Trust me. It's the big secret that all of these bloody parenting manuals don't tell you. I have two children now and they were just completely different sleepers. My first was fussy, needed lots of soothing to get off to sleep, took hours to go down most nights etc. My second slept 5 hour stretches from day one and was sleeping 7pm-7am with absolutely no input from me at 6 weeks old. Nothing I did or didn't do.

So, first things first: do NOT beat yourself up about this.

Sleep options: I would take a by any means necessary approach at this stage and absolutely ignore any thoughts of the future, getting your baby into bad habits etc. Night time. Is co-sleeping an option? For me it wasn't as I got even less sleep with my baby in the bed, but for some people it is a great solution. Does your DH take a share of the night time wakings? I know he is working full time and it's hard, but you are not exactly loafing around fioling your nails durin g the day either - lookign after a baby full time is demanding and exhausting in the extreme.

During the day, will she sleep in her buggy? I used to put the raincover on the buggy then drape a blanket over to make it dark and cosy, then walk really, really fast around the park until my DS drifted off. As soon he did, I'd go to the cafe and have a coffee and read the paper and just breaaaaaathe.

In terms of getting a break now and then - are there relatives or friends nearby? If you can get a few hours a week or even the odd night away, you'll feel loads better.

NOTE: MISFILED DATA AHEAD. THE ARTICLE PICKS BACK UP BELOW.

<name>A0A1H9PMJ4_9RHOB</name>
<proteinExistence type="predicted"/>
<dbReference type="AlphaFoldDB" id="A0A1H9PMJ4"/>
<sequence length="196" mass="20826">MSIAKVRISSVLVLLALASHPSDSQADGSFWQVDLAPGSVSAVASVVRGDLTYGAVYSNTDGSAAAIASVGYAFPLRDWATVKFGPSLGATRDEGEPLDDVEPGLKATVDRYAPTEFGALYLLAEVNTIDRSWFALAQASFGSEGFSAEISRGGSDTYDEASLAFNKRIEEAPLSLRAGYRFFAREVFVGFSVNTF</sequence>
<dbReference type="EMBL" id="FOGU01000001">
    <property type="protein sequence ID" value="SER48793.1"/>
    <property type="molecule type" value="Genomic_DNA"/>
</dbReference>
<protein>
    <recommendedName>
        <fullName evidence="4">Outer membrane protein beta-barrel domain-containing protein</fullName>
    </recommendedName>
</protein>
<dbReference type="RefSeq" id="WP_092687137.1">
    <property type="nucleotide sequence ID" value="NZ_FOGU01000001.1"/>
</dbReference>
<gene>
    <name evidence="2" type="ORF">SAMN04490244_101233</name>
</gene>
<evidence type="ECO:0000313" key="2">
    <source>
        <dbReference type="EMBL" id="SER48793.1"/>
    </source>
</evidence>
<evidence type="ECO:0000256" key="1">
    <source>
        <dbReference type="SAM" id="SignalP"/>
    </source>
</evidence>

PND. A tricky one. meds didnt help me, but I know they help many women. It's definitely worth going back to your GP and having a conversation. I was referred to counselling in the end, which was a moderate success. But it's telling that when my baby started to sleep properly, I started to feel better...

Hugs to you, anyway. I am happy to be your shoulder to cry on if you need one wink

adelicatequestion Fri 25-Sep-09 08:55:50

It's a,long time since mine were 12 weeks old and I expect guidelines have changed but I was given 2 bits of advice from my HV at the time who ran the baby sleep clinic.

At 12 weeks these days are babies starting weaning? If she is then my HV said to give her more protein based food at tea time to see her through the night. Sorry if this is not the done thing these days.

When she's feeding is she taking a reasonable amount from bottle. One of my sons would only take a few ounces and then kept waking up all night for little bits of food - it turned out he had reflux and a bit of baby gaviscon and we slept again!

Keep talking to your health visitor. Tell her how mad you feel and don;t let her put your feelings down to being tired.